Tuesday, December 28, 2010

My new friend, and other tidbits.

Happy holidays everyone! On Christmas Eve, I had a lovely night sitting on the beach with fellow Peace Corps Volunteers, toes in the sand, listening to some latin music, and watching the sun set and some hookers dance. It was lovely and a little surreal, especially knowing it’s the last time I intend to spend Christmas abroad in random surroundings for a while. I am already looking forward to celebrating Christmas next year… somewhere cold!! (Yes, Louisiana counts as cold!)

Election updates!
So here are the updates from Guinea. We had presidential elections! When the initial election results were announced, the losing candidate’s supporters protested. When the police came out to quell the protests, it often got violent. The government declared a nation-wide state of emergency and imposed a 6 pm curfew—any vehicles on the roads after that time were stopped by police. Some of the worst violence was directly in the neighborhood of the Peace Corps compound, so we stayed hunkered down in the Peace Corps house for a few days. I was allowed to venture out as far as crossing the street to get my bean sandwich for breakfast, but even that was after making sure no gunshots had been heard recently. Fortunately, that only lasted for a few days, but it did cause casualties. You can read more on that here.

Some interesting photos:

My host brother from when I lived in Dubreka somehow got his hands on this sample election ballot. I think it’s well designed in that it takes into account that only about 30% of the country is literate—making the photos and colors necessary for the average voter! (That statistic courtesy the CIA World Factbook.).

Here’s one of the typical campaign billboards. I find it interesting and telling that there is a woman as part of Alpha Condé’s “rainbow coalition.” (The other candidate, Cellou Dalein Diallo, had no women in his campaign posse.)

Alpha Conde, the winner, was inaugurated on Tuesday, December 21. Heads of state from 13 African nations attended! In his speech as Guinea’s outgoing leader, General Sekouba Konaté rebuked other African leaders who have performed poorly in implementing transparent and fair elections. I thought this was great—taking the opportunity to shed light on the abuses of power that are glossed over in so many of these countries. We, the developed nations, often turn a blind eye because we would rather keep a place like Guinea stable so we can extract its oil/iron/aluminum ore, ignoring the shady internal politics as long as the man in charge gives us what we want. It was, in fact, my Guinean colleagues who disagreed with me on the subject of Konaté’s speech, saying that the inauguration was not the time to reprimand other leaders for their non-democratic performances; that this was a time to celebrate. I tend to think that any time is a good time to call out a lack of transparency. Right on, Sekouba.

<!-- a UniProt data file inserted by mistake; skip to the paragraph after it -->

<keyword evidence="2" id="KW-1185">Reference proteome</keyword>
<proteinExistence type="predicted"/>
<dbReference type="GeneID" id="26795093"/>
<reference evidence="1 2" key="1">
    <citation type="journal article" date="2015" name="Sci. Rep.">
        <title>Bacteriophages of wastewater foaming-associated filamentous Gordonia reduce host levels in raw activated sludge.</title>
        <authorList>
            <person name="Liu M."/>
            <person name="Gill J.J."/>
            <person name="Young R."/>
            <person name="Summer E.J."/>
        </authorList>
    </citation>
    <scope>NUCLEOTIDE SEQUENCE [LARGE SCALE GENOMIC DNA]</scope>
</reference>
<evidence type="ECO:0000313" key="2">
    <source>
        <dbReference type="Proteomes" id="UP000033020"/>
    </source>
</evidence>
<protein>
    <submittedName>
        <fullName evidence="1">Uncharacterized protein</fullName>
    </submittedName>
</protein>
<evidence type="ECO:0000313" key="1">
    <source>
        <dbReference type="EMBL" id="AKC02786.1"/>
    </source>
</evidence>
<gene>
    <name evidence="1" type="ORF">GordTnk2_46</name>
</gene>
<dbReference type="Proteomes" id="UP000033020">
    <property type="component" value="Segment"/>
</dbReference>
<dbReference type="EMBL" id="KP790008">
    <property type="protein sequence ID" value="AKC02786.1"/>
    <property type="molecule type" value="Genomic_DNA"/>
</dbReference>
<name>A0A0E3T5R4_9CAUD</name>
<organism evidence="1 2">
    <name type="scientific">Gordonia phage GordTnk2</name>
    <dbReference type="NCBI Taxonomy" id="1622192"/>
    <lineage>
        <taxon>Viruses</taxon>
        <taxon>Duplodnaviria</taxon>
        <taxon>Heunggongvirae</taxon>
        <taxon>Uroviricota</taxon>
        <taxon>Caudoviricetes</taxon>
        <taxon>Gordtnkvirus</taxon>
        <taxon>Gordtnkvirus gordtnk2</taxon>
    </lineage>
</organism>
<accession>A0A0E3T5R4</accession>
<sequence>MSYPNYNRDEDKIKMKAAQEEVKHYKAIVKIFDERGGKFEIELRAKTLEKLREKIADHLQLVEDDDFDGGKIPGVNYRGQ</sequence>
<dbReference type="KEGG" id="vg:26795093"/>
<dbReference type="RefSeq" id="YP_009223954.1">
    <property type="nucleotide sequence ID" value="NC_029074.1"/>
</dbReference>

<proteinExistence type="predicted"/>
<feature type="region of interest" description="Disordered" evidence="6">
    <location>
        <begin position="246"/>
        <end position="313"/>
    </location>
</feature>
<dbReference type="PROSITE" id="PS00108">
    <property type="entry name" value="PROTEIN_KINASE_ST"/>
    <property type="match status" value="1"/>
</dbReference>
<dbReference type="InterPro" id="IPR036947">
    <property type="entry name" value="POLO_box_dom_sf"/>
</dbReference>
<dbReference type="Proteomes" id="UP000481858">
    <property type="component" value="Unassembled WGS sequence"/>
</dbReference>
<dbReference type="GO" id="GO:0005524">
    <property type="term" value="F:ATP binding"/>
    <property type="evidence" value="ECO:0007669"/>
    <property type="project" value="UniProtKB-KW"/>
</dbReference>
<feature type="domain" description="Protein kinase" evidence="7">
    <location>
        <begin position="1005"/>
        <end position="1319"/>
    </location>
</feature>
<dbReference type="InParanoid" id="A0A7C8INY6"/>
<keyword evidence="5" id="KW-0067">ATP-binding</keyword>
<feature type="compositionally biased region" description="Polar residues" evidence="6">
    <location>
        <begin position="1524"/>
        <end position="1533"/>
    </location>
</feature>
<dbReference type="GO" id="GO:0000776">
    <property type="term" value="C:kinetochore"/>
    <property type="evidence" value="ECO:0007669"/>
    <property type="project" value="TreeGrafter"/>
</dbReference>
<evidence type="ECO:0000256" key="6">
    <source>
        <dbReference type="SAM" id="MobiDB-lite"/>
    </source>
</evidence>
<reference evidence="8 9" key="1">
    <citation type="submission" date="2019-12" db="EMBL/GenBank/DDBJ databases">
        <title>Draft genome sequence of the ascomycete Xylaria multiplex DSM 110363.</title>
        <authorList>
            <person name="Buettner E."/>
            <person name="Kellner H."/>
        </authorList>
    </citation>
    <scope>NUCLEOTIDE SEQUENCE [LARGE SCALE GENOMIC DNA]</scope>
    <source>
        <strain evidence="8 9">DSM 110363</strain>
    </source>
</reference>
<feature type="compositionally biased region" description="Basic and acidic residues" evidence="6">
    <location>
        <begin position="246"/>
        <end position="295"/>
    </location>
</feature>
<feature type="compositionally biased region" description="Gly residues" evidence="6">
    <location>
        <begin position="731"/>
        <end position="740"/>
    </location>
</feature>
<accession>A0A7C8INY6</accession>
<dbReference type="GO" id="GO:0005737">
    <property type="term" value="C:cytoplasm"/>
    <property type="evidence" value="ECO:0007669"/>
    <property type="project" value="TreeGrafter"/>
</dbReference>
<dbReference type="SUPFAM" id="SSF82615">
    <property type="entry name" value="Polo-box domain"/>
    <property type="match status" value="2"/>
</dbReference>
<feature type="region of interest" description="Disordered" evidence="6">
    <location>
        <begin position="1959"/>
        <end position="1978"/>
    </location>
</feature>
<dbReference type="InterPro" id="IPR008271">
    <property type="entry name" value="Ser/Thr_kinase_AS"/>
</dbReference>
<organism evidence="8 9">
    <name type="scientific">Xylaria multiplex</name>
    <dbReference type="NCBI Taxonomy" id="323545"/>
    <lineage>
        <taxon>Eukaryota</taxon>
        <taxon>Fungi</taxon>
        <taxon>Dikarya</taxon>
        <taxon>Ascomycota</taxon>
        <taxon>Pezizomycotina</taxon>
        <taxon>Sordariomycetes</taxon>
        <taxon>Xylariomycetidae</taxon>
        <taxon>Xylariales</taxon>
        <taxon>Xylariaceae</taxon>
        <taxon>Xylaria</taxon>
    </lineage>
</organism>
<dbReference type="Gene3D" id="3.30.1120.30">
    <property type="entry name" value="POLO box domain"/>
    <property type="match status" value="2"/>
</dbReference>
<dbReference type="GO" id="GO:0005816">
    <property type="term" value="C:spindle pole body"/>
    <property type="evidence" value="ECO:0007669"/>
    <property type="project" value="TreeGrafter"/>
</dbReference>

Some good articles on the inauguration and our new man in charge, Mr. Conde, are here, here, or here.

And lastly, I have to share a joke that one of my Guinean co-workers at CAFODEC told me the other day:

A Chinese, an American and a Guinean are sitting around talking about elections. “In my country,” the Chinese man boasts, “we are able to know the results of an election within 24 hours after voting.”
“That’s nothing!” says the American. “In my country, we can know the results that very night.” The Guinean leans back and smiles.
“Well in my country,” he says, “our systems are so advanced that we know the results of the elections before they even happen.”

Microfinance fun
A small tidbit of good news is that although we still haven’t been allowed to go to our posts, I was allowed out of Conakry long enough to attend a national microfinance conference. It was interesting to watch, as Guinea’s microfinance sector is in such an early stage of development. The leaders here are really looking to surrounding countries—Benin, Senegal, Mali—for inspiration and guidance. There is currently SO much demand that goes unmet mainly due the microfinance institutions’ lack of loan capital. At the conference, we heard from a few women beneficiaries of micro-loans. One woman joined one of Guinea’s first microfinance establishments almost twenty years ago, when it was still just a project of the US Agency for International Development. She’s taken progressively larger loans, which have allowed her to buy land to farm and to start her own small business dying cloth, which supports her family. When she first told her story, it was in Soussou, one of the local languages. I couldn’t understand a thing, but she was so confident and expressive in her speech that I was totally captivated. She asked the new government to pay attention to Guinea’s microfinance sector and to support it so that other women can have the same opportunities she did.

My friend…
In other, much less politically charged or professional news, I have a friend! Let’s just say I am diversifying my overall friendship repertoire. I was walking to work one morning, and a young woman sitting on a bench on the side of the road enthusiastically called out a greeting to me. I was in a good mood, and greeted her back. She motioned me over, informed me that her name is Aminata, and that we should be friends. Cool, I thought! By friends, I assumed she meant we’d occasionally drink tea together on her bench on the side of the road and talk about the neighborhood happenings. That seemed just fine by me. She told me she’d known many of the past Peace Corps volunteers so I figured she’d be like a comfortable old buddy. I am sure hard up for friends here in Conakry—being in the Peace Corps house under a state of emergency is not so conducive to making friends. So I was open to and grateful for the opportunity to meet some neighbors!